A Little background:
• The Covid 19 virus is a real virus. People are dying from it.
• But the virus is being blown way the heck out of proportion, and most of the deaths attributed to Covid are actually people who had the virus dying from something else. (CDC has acknowledged it..)
• A fair number of people are scared silly of the virus. (This is not a time for judging.)
• There are a few vaccines for the virus. Except that they’re not vaccines, they’re “experimental therapies.”
• A fair number of people are scared silly of the vaccines/experimental therapies. (This is not a time for judging.)
• The federal government and a good number of state and local governments are working overtime to convince us that we need to get the vaccines/experimental therapies. (Ironically, as I’m writing this, I’m getting text and email notifications working to persuade me to get the treatment.)
• The attempts to manipulate/convince the public are primarily based on either bribes or threats; they are mostly not based on logic, research, or science.
• It’s pretty well documented that the medical community has opportunity to make a lot of money from the government for promoting the Covid “vaccine,” for treating Covid symptoms, for reporting Covid deaths. (NB: It’s my policy to place a lower value on the opinions of people who are being well paid to have and to convince me those opinions.)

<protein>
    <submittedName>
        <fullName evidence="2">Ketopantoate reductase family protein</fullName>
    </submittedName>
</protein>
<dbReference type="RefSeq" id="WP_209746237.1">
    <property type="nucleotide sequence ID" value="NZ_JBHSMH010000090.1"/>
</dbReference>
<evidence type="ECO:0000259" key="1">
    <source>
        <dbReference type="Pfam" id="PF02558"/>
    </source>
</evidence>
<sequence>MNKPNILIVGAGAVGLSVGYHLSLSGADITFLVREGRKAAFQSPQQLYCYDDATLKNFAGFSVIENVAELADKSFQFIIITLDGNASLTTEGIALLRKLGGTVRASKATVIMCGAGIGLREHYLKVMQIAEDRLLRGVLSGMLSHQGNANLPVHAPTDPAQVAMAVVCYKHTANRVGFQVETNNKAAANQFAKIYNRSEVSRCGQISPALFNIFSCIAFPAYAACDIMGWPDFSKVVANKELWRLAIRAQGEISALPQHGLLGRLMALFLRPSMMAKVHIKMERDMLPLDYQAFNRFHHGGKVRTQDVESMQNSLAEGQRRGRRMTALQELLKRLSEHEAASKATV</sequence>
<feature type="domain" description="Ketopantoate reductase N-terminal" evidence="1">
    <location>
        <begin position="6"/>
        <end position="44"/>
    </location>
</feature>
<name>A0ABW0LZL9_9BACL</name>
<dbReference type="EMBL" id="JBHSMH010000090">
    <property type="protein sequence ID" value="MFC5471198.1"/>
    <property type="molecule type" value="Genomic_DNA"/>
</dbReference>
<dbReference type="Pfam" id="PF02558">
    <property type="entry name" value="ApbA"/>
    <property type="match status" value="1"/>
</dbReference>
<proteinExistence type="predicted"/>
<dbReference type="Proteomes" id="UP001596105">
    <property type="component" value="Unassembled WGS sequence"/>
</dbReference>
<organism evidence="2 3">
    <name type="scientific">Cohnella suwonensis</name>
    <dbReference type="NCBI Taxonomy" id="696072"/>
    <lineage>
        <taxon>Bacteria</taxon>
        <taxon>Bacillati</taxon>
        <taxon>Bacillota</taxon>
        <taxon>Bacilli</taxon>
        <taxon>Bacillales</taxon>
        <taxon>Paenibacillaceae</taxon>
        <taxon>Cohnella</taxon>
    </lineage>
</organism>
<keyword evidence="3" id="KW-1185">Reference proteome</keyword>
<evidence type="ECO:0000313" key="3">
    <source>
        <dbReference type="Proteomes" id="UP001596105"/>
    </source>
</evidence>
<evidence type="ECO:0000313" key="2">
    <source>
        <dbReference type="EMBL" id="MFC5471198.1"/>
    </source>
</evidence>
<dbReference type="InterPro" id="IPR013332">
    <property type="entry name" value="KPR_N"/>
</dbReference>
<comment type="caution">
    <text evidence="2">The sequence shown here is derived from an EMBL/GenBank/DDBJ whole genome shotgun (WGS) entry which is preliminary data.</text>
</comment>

• A fair number of people are scared silly of the government’s intentions. (This is not a time for judging.)
• The Bible is pretty clear: we don’t actually have reason to be afraid, and in fact we are commanded to not fear.
• A fair number of people are afraid to trust God when our health, our life or our government is on the line. (This is not a time for judging.)
OK. That’s the background. (Note that I’m not interested in arguing about these points. If you feel that urge to fuss about these, go somewhere else to do it.)
TESTIMONY. This is my own story; fair warning: it might be long and rambling.
I’m a fairly strong, fairly healthy adult male with a solid immune system. I’m not actually afraid of the virus. I’ve walked with Jesus long enough to know that he’s serious about his ability to take care of me, and I know that it’s true that “whether I live or I die, I am the Lord’s.”
I’ve heard first hand reports from medical professionals, from people who have taken the vaccine; I’ve read the manufacturers’ statements about them (and their disclaimers of any liability for their product).
Based on what I’ve read (and I’ve read the original CDC & other reports, not just the news reports about them), I don’t see any reason why I personally need to take the vaccine/experimental therapy that they’re so aggressively promoting. I don’t judge those who take it, but I am comfortable concluding that it’s not for me.